Tuesday, January 23, 2018

Q: This isn’t a question.

I just want to warn others.  My wife and I are dealing with my dad’s house, trying to get it ready to sell.  He died a few weeks ago and now we have the job of sorting through his stuff and trying to get rid of things. I can’t believe all the junk he accumulated. Even though we have an estate dealer taking the big stuff that’s sellable, we’re left with tons of useless things that no one wants.  Please, encourage people to get rid of their junk while they are still living. I loved my dad, but this is so stressful.

A:  I’ve had several people come in recently to talk about getting their parents home ready to sell.  The parents have passed away or are in an assisted living situation.  Every one of these adult children appeared stressed, confused and totally overwhelmed with the burden of dealing with their parent’s stuff.

There’s much talk these days about downsizing. Unfortunately, very few people really do this with their belongings. They may move into a smaller home or condo, but they often bring a lot of stuff that gets packed into the garage or a storage unit. We always think that there’ll be a time when we want to go back over old letters, photos, school yearbooks, etc. But I think it rarely happens. Many people keep family “heirlooms” for their children or grandchildren but most young people today don’t want the family china, grandad’s rocking chair or old photos. Not to mention dead cars, broken appliances or useless collectables.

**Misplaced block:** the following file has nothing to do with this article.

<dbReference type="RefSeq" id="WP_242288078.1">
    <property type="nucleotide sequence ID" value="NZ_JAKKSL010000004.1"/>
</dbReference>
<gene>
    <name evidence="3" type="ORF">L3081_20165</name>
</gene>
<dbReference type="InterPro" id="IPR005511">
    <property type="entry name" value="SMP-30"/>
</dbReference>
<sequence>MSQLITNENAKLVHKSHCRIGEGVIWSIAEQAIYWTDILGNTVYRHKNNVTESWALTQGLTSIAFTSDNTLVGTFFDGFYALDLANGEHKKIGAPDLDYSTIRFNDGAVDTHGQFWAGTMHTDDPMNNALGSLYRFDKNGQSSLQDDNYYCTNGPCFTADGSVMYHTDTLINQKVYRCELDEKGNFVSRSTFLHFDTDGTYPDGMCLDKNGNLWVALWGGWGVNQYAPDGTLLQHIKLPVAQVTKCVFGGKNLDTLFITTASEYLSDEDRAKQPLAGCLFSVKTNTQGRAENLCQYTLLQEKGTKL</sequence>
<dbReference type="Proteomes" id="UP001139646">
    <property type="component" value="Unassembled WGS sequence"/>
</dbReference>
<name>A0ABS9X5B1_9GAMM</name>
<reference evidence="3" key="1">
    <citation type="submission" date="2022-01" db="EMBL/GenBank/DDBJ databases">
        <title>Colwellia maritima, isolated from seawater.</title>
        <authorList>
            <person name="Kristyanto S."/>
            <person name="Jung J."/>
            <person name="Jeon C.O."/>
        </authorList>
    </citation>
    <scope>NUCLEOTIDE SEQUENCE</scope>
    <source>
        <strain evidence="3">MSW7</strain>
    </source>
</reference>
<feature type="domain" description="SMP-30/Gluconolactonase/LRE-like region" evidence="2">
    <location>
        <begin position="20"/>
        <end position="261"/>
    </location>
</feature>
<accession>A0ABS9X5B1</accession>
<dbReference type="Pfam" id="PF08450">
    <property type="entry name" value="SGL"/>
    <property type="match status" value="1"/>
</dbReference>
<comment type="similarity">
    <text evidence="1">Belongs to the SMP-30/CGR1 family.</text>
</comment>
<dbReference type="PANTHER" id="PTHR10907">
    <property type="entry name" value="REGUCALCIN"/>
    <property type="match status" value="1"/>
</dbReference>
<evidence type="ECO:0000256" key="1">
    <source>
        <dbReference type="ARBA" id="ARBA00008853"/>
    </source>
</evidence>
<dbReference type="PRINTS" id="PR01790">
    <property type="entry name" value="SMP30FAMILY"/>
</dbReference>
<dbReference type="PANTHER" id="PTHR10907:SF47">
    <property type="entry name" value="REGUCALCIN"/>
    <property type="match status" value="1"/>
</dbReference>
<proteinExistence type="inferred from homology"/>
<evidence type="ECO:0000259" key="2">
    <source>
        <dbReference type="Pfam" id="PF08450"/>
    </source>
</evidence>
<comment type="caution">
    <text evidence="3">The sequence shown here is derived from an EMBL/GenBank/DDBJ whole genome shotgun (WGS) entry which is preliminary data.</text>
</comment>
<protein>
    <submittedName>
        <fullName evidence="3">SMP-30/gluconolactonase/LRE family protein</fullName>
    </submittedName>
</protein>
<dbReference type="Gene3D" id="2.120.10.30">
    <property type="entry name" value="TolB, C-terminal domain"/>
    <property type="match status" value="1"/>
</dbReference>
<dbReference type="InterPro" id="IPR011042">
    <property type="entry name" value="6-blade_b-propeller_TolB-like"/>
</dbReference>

It’s important to have a frank conversation with your elderly parents about what you may want to have after they die.  It’s equally important for your parents to understand that someday you’ll be stuck sorting through those boxes and shelves of stuff in their garage. It’s a painful conversation but if parents are willing to be realistic and understand the burden they are leaving for their children, it can save everyone so much stress and anxiety. Plus it will give you the time to simply grieve your loss.

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